If you wish to distribute a book through established book channels then you mostly need an ISBN. Book shops such as Barnes & Noble or your local book shop require ISBN so they can track, sell and order stock (books). Most online retailers of any size also require this – Amazon, for example, require an ISBN if you wish to sell through their channels. However, some online channels do not require ISBN – lulu.com for example.
The big problem with ISBN is that you need a new ISBN for every new edition. So if you release a book and then edit it and re-release it you need two ISBN numbers. This can take a long time to order and process and it can be expensive (depending on how you get your ISBN).
This is not the real issue. Admin takes a long time, we are all used to that. But sometimes an administrative system gets built to work for a certain model and when that model changes, then things stop making sense.
ISBN works well in a publishing world where books take years to produce and the products are identifiable as distinct bodies of work. However, in the world of Booki, this is not the typical process. For example, when working with a Book Sprint team, we typically write and release a book in 5 days. You can register the ISBN before the event, no problem. However, quite often after the event we may ‘release’ a new version of the book – 5, 10, 15 times in one day. Some of these releases may be substantial revisions. This quite clearly does not sit neatly with the slow ISBN process. Even with a more conservative development cycle for a ‘Booki book’ the implication is clear – ISBN expects content to be static, it does not expect books to ‘live’.
Its a real problem for free content and content that exists in an environment where ongoing contributions to the source are encouraged. If you manage a book like this in Booki and you wish to distribute the book through traditional distribution channels, then there is a point where you must ‘freeze’ the content and release the ‘snapshot’. This is not altogether satisfying since then you must either make the book ‘die’ for a time so the printed work and the source remain equal, or you must acknowledge that the paper version is merely a soon-to-be-outdated archive.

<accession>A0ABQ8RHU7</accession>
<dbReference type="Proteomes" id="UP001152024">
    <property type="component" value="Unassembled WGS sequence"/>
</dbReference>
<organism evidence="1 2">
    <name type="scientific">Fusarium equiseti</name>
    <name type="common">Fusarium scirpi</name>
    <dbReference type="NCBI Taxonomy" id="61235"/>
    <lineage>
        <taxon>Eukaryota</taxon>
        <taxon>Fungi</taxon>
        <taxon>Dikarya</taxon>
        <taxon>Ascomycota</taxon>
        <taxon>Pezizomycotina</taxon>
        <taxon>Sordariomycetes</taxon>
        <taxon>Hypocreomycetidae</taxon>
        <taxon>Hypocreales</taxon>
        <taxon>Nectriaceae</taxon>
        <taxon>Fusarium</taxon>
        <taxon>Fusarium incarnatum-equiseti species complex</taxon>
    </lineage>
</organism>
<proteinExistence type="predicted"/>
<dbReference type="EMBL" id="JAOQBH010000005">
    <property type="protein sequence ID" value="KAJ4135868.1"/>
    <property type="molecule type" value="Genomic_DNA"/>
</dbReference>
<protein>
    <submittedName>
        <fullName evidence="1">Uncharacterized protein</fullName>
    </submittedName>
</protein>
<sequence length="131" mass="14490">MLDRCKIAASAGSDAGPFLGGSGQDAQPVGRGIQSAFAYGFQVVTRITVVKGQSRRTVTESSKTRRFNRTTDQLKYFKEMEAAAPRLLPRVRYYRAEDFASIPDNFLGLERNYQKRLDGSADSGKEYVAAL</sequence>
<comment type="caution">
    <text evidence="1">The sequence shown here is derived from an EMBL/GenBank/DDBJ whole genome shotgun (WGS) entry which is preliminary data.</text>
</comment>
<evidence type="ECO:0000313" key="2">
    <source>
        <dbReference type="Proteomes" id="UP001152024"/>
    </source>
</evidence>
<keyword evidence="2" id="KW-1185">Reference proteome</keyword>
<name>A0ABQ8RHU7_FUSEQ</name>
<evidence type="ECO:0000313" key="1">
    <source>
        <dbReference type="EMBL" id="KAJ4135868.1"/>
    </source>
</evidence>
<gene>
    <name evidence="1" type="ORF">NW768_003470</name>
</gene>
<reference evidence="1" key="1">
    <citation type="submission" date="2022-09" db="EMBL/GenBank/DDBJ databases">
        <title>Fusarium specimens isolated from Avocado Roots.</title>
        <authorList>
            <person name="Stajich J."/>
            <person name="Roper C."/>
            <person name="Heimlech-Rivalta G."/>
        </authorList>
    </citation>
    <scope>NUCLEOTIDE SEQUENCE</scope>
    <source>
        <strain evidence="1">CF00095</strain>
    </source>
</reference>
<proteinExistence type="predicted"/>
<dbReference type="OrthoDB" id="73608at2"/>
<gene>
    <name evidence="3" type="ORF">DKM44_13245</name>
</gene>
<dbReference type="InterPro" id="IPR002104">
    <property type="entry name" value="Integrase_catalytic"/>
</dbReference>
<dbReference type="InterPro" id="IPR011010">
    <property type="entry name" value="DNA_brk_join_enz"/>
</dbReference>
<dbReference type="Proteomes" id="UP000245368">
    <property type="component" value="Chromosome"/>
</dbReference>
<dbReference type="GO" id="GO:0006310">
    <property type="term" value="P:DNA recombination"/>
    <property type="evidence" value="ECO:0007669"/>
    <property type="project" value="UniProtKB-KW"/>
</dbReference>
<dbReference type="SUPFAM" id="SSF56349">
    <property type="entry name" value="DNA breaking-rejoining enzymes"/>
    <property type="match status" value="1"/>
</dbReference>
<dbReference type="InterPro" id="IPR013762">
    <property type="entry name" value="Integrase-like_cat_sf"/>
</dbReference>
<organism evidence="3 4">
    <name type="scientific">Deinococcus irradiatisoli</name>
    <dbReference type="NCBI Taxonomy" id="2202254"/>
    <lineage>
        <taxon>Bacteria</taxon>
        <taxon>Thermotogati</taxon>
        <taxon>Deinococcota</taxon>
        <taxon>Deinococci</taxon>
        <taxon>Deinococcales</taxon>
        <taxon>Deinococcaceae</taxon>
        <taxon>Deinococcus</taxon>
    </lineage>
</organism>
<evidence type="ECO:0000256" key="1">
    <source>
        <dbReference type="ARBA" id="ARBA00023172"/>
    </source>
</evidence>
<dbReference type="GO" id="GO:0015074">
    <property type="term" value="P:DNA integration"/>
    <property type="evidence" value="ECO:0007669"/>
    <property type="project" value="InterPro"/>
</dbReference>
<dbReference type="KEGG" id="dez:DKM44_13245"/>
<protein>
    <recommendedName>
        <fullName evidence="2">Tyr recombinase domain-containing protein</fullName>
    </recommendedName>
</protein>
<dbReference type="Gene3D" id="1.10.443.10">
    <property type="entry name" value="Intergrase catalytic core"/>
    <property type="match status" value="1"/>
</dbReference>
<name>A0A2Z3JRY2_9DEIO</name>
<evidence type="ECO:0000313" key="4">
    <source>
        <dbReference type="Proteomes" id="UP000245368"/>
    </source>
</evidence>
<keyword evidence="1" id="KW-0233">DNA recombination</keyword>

Letting content die, or temporarily freezing contributions, can kill a book, which is not a very desirable result considering it often takes a lot of work soliciting ongoing contributions in the first place. The alternative, accepting that the printed book is an archive, is probably not going to make many distributors very happy since you are asking them to sell an out-of-date product (although this is conjecture since I have never tried this).
My answer to this dilemma is to actually walk away from traditional distribution channels. Free content should travel freely across media and in front of the eyes (and ears in the case of audio books) of whoever wants it and in whatever form they want it. Let the content go, don’t constrain it to these traditional channels.
Typically these channels are pursued however for ‘legacy’ reasons. Some you can’t escape – if you are an academic you live off ISBN and the education system will be slow to change that. However, if it’s a business model you are after, then don’t make the mistake of thinking that selling books is the only way to go… new models are emerging – get people to pay you to write the content, for example. One such successful example of this is the Rural Design Collective who successfully raised $2000 (US) via crowdsourcing on Kickstarter.)
So there are alternatives. ISBN is blocking the way, but it’s probably about time to start believing there are better ways….